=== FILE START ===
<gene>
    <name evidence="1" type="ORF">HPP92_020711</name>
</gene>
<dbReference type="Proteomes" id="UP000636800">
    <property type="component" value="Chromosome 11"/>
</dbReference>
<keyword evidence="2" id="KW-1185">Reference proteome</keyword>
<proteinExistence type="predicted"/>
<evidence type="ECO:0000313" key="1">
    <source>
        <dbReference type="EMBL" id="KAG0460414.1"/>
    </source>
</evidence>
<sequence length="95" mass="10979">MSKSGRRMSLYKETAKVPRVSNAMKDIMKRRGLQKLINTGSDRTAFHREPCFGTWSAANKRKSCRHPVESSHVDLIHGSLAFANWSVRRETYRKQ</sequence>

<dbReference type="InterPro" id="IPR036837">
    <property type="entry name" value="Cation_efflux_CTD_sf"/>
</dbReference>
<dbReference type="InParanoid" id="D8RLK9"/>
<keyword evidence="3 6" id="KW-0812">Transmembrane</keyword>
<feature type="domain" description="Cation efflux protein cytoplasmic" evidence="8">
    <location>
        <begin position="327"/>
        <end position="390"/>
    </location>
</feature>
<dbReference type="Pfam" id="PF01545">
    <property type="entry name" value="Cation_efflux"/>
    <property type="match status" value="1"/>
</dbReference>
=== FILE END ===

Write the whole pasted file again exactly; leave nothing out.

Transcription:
<gene>
    <name evidence="1" type="ORF">HPP92_020711</name>
</gene>
<dbReference type="Proteomes" id="UP000636800">
    <property type="component" value="Chromosome 11"/>
</dbReference>
<keyword evidence="2" id="KW-1185">Reference proteome</keyword>
<proteinExistence type="predicted"/>
<evidence type="ECO:0000313" key="1">
    <source>
        <dbReference type="EMBL" id="KAG0460414.1"/>
    </source>
</evidence>
<sequence length="95" mass="10979">MSKSGRRMSLYKETAKVPRVSNAMKDIMKRRGLQKLINTGSDRTAFHREPCFGTWSAANKRKSCRHPVESSHVDLIHGSLAFANWSVRRETYRKQ</sequence>

<dbReference type="InterPro" id="IPR036837">
    <property type="entry name" value="Cation_efflux_CTD_sf"/>
</dbReference>
<dbReference type="InParanoid" id="D8RLK9"/>
<keyword evidence="3 6" id="KW-0812">Transmembrane</keyword>
<feature type="domain" description="Cation efflux protein cytoplasmic" evidence="8">
    <location>
        <begin position="327"/>
        <end position="390"/>
    </location>
</feature>
<dbReference type="Pfam" id="PF01545">
    <property type="entry name" value="Cation_efflux"/>
    <property type="match status" value="1"/>
</dbReference>